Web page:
Therapy Considerations for the Ulnar Nerve

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Therapy Considerations for the Ulnar Nerve. Innervations of the Ulnar Nerve. Etiology. High Lesion: Proximal to elbow Recovery of intrinsic function rare due to long distance from site of injury. Compression at Guyon’s Canal. Muscle Loss. Low: Intrinsic musculature
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Therapy Considerations for the Ulnar NerveInnervations of the Ulnar NerveSieg & Adams, Illustrated Essentials of Musculoskeletal Anatomy (1996)EtiologyHigh Lesion: Proximal to elbow Recovery of intrinsic function rare due to long distance from site of injuryCompression at Guyon’s Canalsportinjuriesandwellnessottawa.blogspot.comMuscle Loss
  • Low: Intrinsic musculature
  • PalmarInterossei
  • Dorsal interossei
  • 3rd and 4thLumbricals
  • Adductor Pollicis
  • Flexor PollicisBrevis (deep head)
  • Flexor DigitiMinimi
  • OpponensDigitiMinimi
  • Abductor DigitiMinimi
  • High: Intrinsic + Extrinsic musculature
  • Flexor DigitorumProfundus of Ring and Small
  • Flexor Carpi Ulnaris
  • Muscle Loss: Presentation
  • Claw hand
  • low nerve palsy only
  • Froment’s Sign
  • Jeanne’s Sign
  • Swan Neck
  • Boutonniere Deformity
  • Functional Loss
  • Decreased grip strength- often as much as 60-80%
  • Key Pinch- as much as 70-80%
  • Relies on the adductor pollicis, 1st dorsal interossei, and flexor pollicisbrevis for stability and strength
  • Froment’s Sign
  • Hyperflexion of the thumb IP joint during pinch
  • Jeanne’s Sign
  • Hyperextension of the thumb MP joint during pinch
  • Dell, P et al, JHT (2005)Froment’s Signwww.studyblue.comJeanne’s Signwww.ehealthstar.comBoutonniere and Swan Neckwww.merckmanuals.comSensory Loss
  • Ulnar ½ of Ring Finger, Small finger, hypothenar eminence, and similar on dorsum of hand
  • Dorsal sensory branch of the ulnar nerve originates approximately 7 cm proximal to ulnarstyloid
  • www.rch.org.auPre-Operative TherapyObjectives
  • Prepare patient, physically & psychologically, for surgery
  • Enable patient to be as functional as possible prior to surgery
  • Splinting for Function
  • Objectives:
  • Reduce MP joint hyperextension due to normal function of the EDC unopposed by the intrinsic flexors
  • Stability of thumb for key pinch
  • Hand Based:
  • Dorsal Knuckle Bender
  • Figure 8 or Lumbrical Bar
  • Hand based thumb spica for pinch
  • Thumb MP stabilizer for Jeanne’s sign
  • Oval 8 for Froment’s sign
  • Dorsal Knuckle Benderncmedical.comFigure 8 or Lumbrical barHand based thumb spicaMP blocking fingers & thumbThumb MP stabilizerOval 8 for IP stabilizationSplint for function
  • Forearm Based: if high ulnar nerve lesion may need to stabilize forearm
  • Ulnar gutter
  • allegromedical.comSplinting to Prevent or Correct Deformity
  • Objective:
  • Prevent or reduce PIP joint contractures of ring and small fingers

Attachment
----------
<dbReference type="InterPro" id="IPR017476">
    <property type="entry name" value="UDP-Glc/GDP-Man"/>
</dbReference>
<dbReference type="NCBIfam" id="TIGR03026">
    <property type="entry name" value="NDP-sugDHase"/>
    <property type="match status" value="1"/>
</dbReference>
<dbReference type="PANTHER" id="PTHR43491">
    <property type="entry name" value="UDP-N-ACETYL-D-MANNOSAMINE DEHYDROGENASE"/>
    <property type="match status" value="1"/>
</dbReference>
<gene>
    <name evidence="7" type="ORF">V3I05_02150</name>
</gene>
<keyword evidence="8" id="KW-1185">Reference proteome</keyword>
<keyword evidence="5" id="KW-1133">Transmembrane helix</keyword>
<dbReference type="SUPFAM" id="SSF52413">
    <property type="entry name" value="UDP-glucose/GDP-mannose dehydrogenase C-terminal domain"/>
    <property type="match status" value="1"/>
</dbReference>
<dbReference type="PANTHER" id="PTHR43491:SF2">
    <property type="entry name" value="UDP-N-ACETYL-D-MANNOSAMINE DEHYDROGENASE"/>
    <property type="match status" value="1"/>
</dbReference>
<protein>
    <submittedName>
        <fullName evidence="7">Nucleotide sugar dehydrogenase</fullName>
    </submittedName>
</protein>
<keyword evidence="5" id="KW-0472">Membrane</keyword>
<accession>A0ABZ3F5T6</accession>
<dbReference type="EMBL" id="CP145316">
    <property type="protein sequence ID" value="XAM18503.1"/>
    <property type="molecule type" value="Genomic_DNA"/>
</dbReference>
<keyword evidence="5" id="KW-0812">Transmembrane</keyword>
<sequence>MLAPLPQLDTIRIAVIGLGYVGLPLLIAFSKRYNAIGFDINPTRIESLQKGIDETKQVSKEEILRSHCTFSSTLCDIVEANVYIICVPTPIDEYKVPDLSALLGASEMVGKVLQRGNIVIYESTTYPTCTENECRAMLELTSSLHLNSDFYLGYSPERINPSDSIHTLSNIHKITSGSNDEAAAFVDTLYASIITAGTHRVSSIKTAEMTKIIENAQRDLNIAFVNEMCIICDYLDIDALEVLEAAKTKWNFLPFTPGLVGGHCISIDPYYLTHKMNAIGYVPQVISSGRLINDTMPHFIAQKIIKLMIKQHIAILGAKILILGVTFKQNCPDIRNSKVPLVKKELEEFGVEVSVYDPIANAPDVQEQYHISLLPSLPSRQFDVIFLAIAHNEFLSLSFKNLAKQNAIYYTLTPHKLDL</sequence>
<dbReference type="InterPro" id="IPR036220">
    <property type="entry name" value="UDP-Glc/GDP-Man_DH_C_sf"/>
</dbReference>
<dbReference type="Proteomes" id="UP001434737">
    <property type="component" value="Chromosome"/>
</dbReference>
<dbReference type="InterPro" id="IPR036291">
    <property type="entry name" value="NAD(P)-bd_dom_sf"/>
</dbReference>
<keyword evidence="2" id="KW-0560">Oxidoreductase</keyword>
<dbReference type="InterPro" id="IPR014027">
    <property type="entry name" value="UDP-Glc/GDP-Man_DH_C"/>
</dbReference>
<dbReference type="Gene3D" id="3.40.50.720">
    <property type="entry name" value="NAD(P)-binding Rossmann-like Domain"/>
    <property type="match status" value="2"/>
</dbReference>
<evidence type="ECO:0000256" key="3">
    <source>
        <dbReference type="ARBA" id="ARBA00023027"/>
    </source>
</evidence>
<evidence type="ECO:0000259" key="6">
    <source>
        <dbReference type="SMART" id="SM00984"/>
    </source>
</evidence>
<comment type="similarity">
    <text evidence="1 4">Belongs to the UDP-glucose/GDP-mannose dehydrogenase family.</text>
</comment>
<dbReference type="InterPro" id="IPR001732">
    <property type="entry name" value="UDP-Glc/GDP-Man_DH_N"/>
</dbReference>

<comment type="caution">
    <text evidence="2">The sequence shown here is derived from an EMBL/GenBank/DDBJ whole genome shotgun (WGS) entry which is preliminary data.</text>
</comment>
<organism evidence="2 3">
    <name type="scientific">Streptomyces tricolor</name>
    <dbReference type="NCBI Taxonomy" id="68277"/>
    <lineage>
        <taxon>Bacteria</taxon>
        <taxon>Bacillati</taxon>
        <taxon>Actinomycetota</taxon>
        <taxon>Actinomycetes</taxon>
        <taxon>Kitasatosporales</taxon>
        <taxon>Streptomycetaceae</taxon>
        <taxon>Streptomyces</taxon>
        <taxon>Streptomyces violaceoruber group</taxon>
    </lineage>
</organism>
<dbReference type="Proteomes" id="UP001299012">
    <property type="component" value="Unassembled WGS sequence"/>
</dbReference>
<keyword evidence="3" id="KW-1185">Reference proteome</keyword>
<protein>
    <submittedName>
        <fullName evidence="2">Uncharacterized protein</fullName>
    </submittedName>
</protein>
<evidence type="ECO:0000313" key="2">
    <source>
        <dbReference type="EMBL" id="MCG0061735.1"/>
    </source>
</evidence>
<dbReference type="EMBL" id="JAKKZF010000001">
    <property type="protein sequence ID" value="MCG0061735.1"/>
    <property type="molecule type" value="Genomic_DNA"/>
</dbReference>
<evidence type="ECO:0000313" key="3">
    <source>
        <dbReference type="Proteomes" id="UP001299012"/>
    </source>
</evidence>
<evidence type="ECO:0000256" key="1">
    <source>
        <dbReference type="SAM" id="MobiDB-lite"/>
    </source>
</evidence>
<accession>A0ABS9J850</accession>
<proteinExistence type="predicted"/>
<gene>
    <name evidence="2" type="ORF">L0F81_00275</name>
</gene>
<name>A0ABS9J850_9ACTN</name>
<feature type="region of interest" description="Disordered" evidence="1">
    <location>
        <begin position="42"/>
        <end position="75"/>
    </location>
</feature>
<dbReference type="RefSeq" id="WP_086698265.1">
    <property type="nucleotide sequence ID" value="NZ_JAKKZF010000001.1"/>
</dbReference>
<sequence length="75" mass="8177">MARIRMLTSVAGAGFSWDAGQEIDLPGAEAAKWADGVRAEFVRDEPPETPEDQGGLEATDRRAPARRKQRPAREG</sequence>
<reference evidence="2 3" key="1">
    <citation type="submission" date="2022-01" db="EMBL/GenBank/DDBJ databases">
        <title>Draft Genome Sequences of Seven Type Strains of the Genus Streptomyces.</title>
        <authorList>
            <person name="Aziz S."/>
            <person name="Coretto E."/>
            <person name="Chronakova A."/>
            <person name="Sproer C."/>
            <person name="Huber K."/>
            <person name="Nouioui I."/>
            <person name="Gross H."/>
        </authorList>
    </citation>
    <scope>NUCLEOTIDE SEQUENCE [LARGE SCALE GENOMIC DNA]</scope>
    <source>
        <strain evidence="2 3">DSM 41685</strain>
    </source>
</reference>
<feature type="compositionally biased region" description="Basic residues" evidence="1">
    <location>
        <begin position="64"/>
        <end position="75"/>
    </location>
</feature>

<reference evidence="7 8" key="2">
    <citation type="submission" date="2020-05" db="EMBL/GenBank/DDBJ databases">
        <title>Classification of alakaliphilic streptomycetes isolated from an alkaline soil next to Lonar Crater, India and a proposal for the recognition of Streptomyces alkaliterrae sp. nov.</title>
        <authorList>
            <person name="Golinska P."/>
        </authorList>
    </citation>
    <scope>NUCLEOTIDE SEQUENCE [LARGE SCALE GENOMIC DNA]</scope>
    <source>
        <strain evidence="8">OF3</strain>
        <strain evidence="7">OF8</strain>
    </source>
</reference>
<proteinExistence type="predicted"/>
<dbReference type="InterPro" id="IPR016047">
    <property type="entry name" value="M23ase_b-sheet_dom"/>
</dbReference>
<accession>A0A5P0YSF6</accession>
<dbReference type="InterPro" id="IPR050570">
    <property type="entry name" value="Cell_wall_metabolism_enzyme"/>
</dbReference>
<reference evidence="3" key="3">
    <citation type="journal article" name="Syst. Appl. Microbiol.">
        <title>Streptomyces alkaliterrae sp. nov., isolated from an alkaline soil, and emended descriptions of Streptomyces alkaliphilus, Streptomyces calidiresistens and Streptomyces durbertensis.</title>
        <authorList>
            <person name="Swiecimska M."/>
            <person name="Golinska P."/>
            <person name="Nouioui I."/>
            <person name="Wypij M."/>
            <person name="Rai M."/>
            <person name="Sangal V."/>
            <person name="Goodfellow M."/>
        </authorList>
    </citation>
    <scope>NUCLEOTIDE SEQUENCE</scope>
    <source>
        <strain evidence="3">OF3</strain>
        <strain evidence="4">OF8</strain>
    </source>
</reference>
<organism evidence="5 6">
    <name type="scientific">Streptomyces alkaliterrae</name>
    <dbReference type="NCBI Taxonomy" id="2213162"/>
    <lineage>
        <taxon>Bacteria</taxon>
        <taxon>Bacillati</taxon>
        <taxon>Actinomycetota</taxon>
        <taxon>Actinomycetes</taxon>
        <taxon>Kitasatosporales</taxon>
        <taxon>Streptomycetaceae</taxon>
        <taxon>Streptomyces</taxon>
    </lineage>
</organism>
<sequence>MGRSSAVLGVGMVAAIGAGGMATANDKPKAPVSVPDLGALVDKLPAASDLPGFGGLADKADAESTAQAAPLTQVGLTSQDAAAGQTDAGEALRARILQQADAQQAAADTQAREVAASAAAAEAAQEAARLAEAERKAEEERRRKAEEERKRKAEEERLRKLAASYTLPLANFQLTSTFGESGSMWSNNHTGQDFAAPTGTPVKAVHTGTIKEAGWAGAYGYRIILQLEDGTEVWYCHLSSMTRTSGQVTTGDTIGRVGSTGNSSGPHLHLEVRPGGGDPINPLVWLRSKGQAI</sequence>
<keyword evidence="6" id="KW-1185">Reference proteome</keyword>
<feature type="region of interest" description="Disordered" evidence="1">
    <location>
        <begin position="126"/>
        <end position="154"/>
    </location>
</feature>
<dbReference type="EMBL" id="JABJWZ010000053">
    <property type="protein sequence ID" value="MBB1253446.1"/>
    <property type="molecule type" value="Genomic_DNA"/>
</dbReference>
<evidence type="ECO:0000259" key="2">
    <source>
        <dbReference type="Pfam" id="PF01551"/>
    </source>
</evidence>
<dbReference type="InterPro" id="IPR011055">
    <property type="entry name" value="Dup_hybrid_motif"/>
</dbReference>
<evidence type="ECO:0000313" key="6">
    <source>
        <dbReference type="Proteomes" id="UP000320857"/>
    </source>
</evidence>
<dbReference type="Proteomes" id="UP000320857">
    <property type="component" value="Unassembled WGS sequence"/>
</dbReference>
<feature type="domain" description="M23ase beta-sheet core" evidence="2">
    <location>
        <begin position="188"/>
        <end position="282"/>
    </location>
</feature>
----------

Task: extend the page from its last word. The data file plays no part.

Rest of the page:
• Prevent or reduce Boutonniere & Swan Neck deformities
  • Reduce pain in thumb due to imbalance in pinch
  • Serial CastingTo reduce PIP contractures prior to surgerywww.msdlatinamerica.comSilver Ring SplintFor Boutonniere and Swan NeckFunctional Adaptations/Modifications
  • Increase ability to complete tasks with weak pinch
  • Use of adaptive equipment
  • Elastic shoelacesAdaptive light switch
  • Compensation
  • Modified writing position
  • Adaptive key pinch for car
  • Interventions
  • Maintain full PROM for involved joints
  • Manual Muscle Testing
  • Electrical Stimulation
  • Persistent pain management/education
  • Patient Education regarding realistic expectations related to function, timing, and rehab needs
  • Specific Transfers and Indicationswww.orthobullets.comTendon Transfers:Thumb Adduction
  • Use of ECRB or ECRL w/ free tendon graft (usually Palmaris Longus) to restore Adductor Pollicis function
  • Advantage:
  • Strong motor component and avoids sacrificing finger flexor
  • Good excursion
  • Disadvantage:
  • Doesn’t reproduce same line of pull
  • Dell, P. JHT (2005); http://www.msdlatinamerica.com/ebooks/HandSurgery/sid731790.htmlTendon Transfer: Finger Abduction
  • Objective: provide more stability to index during pinch than strength
  • Transfers typically provide 25-50% of normal pinch strength
  • Dell, P. JHT (2005); http://www.msdlatinamerica.com/ebooks/HandSurgery/sid731790.htmlTendon Transfer:Reduce clawing effectDell, P. JHT (2005)Tendon Transfer:Reduce clawing effectFlexor digitorumsuperficialis (FDS) tendon transfers for correction of clawing. The FDS can be sewn to the lateral band (A), to bone (B), or on itself in the Zancolli lasso (C).http://www.msdlatinamerica.com/ebooks/HandSurgery/sid731790.htmlPost Op Protocol
  • For Brand procedure:
  • 3 ½ weeks post-op
  • Splint:
  • Volar routing: Dorsal Blocking splint with wrist in 30 degrees flexion, MP 60 degrees flexion, and IP neutral